HF radars are remote sensing instruments. They obtain updated information on the state of the sea, in particular on the surface sea currents and wave motion, and they make it available automatically every hour.
Each pair of HF radar stations allows the continuous monitoring of currents over an area of about 5,000 Km2, by operating at the frequency of 13.5 MHz, one of the most used.
The IMPACT project has invested in this technology in order to increase the number of HF radar stations (operating on the coasts of the transboundary area), both with the purchase of new units, both with the restoration of obsolete ones. The result of this investment is an operational observational system that covers 200 km of coastline, equal to 40% of the total length of the Italian-French coast between Piombino and Toulon. The stations are located in strategic zones (presence of important ports and marine protected areas), mostly between the regions Tuscany and Liguria, but also in the region South PACA, by monitoring a total area of 16.000 Km2 (figure 1).
IMPACT has also encouraged the creation of a network between the different managing entities of the instruments, by promoting shared management models that improve the sustainability and usability of the entire system. Thanks to this collaboration it is now possible to share knowledge and best practices for installation and management of tools, to apply standards in data management and to create interoperable datasets for the applications provided by the project.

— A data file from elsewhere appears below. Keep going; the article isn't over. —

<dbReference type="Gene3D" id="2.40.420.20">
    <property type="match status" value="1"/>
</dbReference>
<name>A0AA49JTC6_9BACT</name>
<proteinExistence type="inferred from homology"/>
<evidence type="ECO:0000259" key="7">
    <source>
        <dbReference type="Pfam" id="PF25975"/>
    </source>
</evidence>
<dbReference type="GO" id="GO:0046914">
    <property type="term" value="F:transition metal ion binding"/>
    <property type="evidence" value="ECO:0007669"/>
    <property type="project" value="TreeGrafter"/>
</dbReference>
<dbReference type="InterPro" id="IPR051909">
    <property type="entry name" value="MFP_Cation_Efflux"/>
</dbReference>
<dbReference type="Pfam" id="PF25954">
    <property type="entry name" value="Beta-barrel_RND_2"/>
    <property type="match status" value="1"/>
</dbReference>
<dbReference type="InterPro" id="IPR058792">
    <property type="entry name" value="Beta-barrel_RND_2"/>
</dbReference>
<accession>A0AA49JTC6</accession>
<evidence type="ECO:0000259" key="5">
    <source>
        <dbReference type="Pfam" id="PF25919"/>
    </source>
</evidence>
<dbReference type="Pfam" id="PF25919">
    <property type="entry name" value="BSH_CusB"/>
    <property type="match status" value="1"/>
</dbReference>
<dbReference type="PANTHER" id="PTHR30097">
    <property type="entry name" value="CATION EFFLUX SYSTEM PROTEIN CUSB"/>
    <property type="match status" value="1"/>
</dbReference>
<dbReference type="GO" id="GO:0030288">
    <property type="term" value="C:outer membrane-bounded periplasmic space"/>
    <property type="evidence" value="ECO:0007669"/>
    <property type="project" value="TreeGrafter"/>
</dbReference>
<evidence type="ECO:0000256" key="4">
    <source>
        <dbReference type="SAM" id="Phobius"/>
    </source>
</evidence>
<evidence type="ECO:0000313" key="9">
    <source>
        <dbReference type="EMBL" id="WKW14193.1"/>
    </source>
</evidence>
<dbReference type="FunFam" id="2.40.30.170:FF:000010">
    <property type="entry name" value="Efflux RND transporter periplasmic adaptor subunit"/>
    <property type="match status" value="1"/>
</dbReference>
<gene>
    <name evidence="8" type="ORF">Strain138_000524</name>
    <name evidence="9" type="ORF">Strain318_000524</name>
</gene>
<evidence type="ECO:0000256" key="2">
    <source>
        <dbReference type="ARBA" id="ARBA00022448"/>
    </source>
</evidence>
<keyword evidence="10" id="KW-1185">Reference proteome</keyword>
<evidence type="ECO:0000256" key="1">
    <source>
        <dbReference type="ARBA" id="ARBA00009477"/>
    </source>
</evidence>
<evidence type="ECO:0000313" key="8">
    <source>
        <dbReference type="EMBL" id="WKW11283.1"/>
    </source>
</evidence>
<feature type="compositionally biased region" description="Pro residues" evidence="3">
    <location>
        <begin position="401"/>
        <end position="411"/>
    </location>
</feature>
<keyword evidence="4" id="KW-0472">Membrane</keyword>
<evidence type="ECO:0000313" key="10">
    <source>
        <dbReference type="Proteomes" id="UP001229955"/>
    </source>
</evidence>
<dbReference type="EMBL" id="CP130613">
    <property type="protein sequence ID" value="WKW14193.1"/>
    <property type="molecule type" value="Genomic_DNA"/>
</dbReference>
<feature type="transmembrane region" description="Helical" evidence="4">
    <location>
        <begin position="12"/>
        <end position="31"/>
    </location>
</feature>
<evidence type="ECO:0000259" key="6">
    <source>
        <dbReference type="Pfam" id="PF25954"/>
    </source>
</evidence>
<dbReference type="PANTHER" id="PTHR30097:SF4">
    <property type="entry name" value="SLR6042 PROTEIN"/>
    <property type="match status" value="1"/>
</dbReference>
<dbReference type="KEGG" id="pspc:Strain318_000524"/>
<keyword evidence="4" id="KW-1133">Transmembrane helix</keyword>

The first transboundary HF radar network between Italy and France was created. IMPACT capitalises investments on HF radar technology, thanks to RITMARE, MOMAR and SICOMAR projects; it also starts a further expansion of the network, thanks to Interreg SICOMAR plus and SINAPSI projects.
Globally, HF radars are widely used for coastal monitoring and the number of installed stations, currently around 500, is constantly growing. The applications are both scientific and practical; in the United States of America for example, the extensive network, covering almost completely both coasts, provides the Coast Guard with current data and additional information, to support search and rescue operations.
In the IMPACT project, HF radars provide frequent and extensive information on surface currents (figure 2), they are part of an innovative and multidisciplinary approach. They also contribute to the complete recognition of the currents, which are the basis of the transport of substances at sea, together with outputs of numerical models in a cross-validation process. Once the currents are known, it is possible to apply dispersion models and to calculate the way (probable trajectories and time required) certain pollutants are dispersed into the sea from a source. This information, used in the forecast of potential interactions between port activities and adjacent and distant areas, can provide useful tools to assess the impact of such activities on marine protected areas. It is also useful in order to develop guidelines for an optimal management of ports and protected areas, both basic elements of the Blue Growth.